They have been called upon by Congress to act through their legislatures upon at least two amendments to the Constitution of the United States. As States they have ratified one amendment, which required the vote of twenty-seven States of the thirty-six then composing the Union. When the requisite twenty-seven votes were given in favor of that amendment — seven of which votes were given by seven of these ten States — it was proclaimed to be a part of the Constitution of the United States, and slavery was declared no longer to exist within the United States or any place subject to their jurisdiction. If these seven States were not legal States of the Union, it follows as an inevitable consequence that in some of the States slavery yet exists. It does not exist in these seven States, for they have abolished it also in their State constitutions; but Kentucky not having done so, it would still remain in that State. But, in truth, if this assumption that these States have no legal State governments be true, then the abolition of slavery by these illegal governments binds no one, for Congress now denies to these States the power to abolish slavery by denying to them the power to elect a legal State legislature, or to frame a constitution for any purpose, even for such a purpose as the abolition of slavery.

So much for continuous legislative recognition. The instances cited, however, fall far short of all that might be enumerated. Executive recognition, as is well known, has been frequent and unwavering. The same may be said as to judicial recognition through the Supreme Court of the United States. That august tribunal, from first to last, in the administration of its duties in banc and upon the circuit, has never failed to recognize these ten communities as legal States of the Union.

But it gets worse. Not content with having excluded the southern states, on March 27, 1866, the Senate then retroactively unseated John P. Stockton–as opposed to expelling him–the duly elected senator from New Jersey, thereby denying New Jersey a portion of its representation. Even more damning is Congress’s consideration of a resolution that would “prohibit the admission of senators and representatives into either house of Congress from the States lately in rebellion until Congress shall have declared such States entitled to representation.” [emphasis added] Such a resolution, on its face, may seem justified. However, in light of President Johnson’s message, and given Article V’s uncontestable declaration that “no state, without its consent, shall be deprived of its equal suffrage in the Senate,” there is no doubt that Congress committed an act of egregious violence against the Constitution.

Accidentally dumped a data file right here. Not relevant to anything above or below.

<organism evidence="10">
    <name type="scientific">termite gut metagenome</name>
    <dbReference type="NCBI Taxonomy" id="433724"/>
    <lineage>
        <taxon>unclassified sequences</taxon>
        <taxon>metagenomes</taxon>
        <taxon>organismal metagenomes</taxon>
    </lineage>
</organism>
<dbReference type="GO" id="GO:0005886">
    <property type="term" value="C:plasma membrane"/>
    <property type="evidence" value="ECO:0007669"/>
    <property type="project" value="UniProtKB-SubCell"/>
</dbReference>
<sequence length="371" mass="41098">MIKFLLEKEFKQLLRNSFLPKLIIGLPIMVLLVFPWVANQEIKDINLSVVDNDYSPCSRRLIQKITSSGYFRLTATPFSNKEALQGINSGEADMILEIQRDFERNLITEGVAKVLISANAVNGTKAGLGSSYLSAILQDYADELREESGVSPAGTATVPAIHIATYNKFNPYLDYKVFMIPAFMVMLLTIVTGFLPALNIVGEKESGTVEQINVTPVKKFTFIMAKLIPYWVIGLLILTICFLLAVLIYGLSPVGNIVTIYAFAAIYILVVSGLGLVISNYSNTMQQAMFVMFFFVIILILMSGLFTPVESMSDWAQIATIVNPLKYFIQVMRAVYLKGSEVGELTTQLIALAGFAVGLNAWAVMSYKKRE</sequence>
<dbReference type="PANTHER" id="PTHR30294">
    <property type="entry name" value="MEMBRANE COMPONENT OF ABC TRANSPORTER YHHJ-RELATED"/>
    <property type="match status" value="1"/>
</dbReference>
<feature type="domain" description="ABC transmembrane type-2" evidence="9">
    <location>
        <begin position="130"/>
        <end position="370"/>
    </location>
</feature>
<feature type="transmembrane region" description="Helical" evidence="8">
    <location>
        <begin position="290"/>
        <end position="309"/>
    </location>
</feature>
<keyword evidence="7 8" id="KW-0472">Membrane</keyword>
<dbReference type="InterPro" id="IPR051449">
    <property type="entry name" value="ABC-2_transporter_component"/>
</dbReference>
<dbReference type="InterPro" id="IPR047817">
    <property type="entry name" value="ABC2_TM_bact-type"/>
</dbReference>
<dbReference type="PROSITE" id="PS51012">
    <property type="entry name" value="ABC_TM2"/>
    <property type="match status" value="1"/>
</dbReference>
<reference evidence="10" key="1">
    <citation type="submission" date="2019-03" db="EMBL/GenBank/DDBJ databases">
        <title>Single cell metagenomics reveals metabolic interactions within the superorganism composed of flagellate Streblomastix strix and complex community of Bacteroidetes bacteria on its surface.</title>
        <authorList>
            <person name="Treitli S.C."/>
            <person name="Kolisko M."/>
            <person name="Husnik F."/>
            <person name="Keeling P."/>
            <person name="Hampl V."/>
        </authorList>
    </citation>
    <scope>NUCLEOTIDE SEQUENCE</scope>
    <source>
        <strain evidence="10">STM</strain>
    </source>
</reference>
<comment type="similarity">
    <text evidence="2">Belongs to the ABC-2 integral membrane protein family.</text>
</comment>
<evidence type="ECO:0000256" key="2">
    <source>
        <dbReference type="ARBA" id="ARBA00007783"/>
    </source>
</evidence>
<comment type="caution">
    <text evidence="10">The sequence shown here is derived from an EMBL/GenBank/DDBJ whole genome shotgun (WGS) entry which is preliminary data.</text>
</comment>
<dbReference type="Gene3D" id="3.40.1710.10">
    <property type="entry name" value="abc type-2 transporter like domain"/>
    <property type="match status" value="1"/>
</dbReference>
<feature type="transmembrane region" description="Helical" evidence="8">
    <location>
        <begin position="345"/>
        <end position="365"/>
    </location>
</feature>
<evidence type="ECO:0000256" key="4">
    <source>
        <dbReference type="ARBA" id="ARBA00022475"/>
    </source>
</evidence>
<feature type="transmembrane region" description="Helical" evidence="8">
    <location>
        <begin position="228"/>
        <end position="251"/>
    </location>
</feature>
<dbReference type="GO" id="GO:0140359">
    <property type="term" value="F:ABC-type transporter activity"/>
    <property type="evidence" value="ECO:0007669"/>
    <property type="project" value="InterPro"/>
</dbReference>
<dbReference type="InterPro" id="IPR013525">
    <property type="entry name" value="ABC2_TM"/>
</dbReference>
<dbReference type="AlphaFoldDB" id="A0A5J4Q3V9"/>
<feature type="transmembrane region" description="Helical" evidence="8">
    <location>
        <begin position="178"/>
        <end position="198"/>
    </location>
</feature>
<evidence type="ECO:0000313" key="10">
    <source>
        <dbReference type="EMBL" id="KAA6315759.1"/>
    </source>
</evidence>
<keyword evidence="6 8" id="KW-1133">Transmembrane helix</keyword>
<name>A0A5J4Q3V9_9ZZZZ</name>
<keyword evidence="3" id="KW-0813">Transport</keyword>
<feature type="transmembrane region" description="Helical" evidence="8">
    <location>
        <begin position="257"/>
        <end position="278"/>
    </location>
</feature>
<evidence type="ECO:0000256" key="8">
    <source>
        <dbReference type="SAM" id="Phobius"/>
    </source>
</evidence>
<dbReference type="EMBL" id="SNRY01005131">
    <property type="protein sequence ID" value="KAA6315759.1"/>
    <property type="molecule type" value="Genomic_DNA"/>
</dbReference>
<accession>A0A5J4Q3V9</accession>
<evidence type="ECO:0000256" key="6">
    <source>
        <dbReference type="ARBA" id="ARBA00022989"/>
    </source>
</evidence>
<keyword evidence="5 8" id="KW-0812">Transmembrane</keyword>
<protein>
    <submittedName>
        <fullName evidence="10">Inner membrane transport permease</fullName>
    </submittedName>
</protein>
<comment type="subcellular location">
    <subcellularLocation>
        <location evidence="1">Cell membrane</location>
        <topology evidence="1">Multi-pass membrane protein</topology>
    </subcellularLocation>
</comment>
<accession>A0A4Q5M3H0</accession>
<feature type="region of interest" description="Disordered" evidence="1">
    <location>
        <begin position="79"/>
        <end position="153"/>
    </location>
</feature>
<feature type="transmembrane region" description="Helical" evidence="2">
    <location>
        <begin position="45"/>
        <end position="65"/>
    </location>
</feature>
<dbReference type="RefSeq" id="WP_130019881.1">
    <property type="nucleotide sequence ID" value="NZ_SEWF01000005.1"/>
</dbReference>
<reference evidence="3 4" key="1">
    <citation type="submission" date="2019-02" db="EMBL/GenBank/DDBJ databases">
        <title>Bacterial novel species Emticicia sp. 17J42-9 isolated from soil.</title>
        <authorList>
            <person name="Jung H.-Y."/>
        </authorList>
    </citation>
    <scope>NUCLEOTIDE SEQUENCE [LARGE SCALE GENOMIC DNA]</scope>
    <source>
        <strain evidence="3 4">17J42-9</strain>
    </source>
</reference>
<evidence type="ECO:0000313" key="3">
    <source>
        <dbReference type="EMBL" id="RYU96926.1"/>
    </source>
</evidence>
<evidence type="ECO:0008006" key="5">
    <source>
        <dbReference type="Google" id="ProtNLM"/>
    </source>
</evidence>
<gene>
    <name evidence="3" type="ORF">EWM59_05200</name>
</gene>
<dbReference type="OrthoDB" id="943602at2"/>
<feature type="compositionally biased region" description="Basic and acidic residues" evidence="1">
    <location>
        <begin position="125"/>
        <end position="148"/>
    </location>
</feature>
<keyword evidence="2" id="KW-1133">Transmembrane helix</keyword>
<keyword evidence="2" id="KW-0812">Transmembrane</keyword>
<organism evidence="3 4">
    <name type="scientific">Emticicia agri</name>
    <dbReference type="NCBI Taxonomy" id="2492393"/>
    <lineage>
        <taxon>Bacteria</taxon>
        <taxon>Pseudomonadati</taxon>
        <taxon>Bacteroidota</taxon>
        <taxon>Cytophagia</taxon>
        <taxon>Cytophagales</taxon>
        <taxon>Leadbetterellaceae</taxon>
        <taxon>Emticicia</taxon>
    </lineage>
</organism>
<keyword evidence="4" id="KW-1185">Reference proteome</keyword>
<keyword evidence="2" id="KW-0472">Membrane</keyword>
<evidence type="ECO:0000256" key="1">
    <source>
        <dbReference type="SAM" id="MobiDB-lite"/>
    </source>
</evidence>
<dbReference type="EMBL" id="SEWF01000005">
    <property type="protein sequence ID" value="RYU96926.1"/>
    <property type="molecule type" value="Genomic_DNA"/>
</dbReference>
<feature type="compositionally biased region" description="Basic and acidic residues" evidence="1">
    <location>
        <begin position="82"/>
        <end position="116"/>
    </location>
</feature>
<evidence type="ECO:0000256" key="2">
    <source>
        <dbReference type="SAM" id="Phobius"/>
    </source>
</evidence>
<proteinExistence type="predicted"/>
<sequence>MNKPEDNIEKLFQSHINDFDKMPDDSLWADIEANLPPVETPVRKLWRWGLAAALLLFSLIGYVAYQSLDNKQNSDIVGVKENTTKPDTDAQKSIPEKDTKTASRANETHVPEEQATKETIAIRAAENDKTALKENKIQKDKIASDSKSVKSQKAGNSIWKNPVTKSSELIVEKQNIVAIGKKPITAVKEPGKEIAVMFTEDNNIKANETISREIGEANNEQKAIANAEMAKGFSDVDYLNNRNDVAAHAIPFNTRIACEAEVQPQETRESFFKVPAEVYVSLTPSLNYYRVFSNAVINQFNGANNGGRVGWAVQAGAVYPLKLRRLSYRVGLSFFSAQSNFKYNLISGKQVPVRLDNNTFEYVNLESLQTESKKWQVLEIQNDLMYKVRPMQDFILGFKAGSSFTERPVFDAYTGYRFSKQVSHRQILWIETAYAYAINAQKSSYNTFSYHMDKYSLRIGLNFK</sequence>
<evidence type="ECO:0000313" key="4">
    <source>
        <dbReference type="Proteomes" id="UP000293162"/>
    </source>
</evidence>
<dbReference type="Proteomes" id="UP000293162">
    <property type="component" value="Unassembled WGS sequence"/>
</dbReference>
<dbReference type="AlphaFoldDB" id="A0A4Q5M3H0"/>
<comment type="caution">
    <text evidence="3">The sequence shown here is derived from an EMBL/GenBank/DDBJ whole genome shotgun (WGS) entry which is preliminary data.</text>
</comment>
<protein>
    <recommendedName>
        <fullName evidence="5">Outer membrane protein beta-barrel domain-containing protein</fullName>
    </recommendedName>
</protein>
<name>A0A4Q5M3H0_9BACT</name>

Having patted themselves on the back for their artful chicanery, the rump Congress (i.e., a Congress not representative of all the states), submitted the amendment to all of the states for ratification. Thirteen states, including Delaware and Maryland, promptly rejected it. Congress responded by enacting the Reconstruction Acts, which illegally dissolved the legally constituted governments of nine southern states, and formed them into military districts subject to the military authority of the United States. The acts went on to require that:

Sec. 5. And be it further enacted, That when the people of any one of said rebel States shall have formed a constitution of government in conformity with the Constitution of the United States in all respects, framed by a convention of delegates elected by the male citizens of said State twenty-one years old and upward, of whatever race, color, or previous condition, who have been resident in said State for one year previous to the day of such election, except such as may be disfranchised for participation in the rebellion, or for felony at common law; and when such constitution shall provide that the elective franchise shall be enjoyed by all such persons as have the qualifications herein stated for electors of delegates; and when such constitution shall be ratified by a majority of the persons voting on the question of ratification who are qualified as electors for delegates; and when such constitution shall have been submitted to Congress for examination and approval, and Congress shall have approved the same; and when said State, by a vote of its legislature elected under said constitution, shall have adopted the amendment to the Constitution of the United States proposed by the Thirty-ninth Congress, and known as article fourteen; and when said article shall have become a part of the Constitution of the United States, said State shall be declared entitled to representation in Congress, and senators and representatives shall be admitted therefrom on their taking the oath prescribed by law; and then and thereafter the preceding sections of this act shall be inoperative in said State; Provided, That no person excluded from the privilege of holding office by said proposed amendment to the Constitution of the United States shall be eligible to election as a member of the convention to frame a constitution for any of said rebel States, nor shall any such person vote for members of such convention.

Sec. 6. And be it further enacted, That until the people of said rebel States shall be by law admitted to representation in the Congress of the United States, any civil government which may exist therein shall be deemed provisional only, and in all respects subject to the paramount authority of the United States at any time to abolish, modify, control, or supersede the same; and in all elections to any office under such provisional governments all persons shall be entitled to vote, and none others, who are entitled to vote under the fifth section of this act; and no person shall be eligible to any office under any provisional governments who would be disqualified from holding office under the provisions of the third article of said constitutional amendment.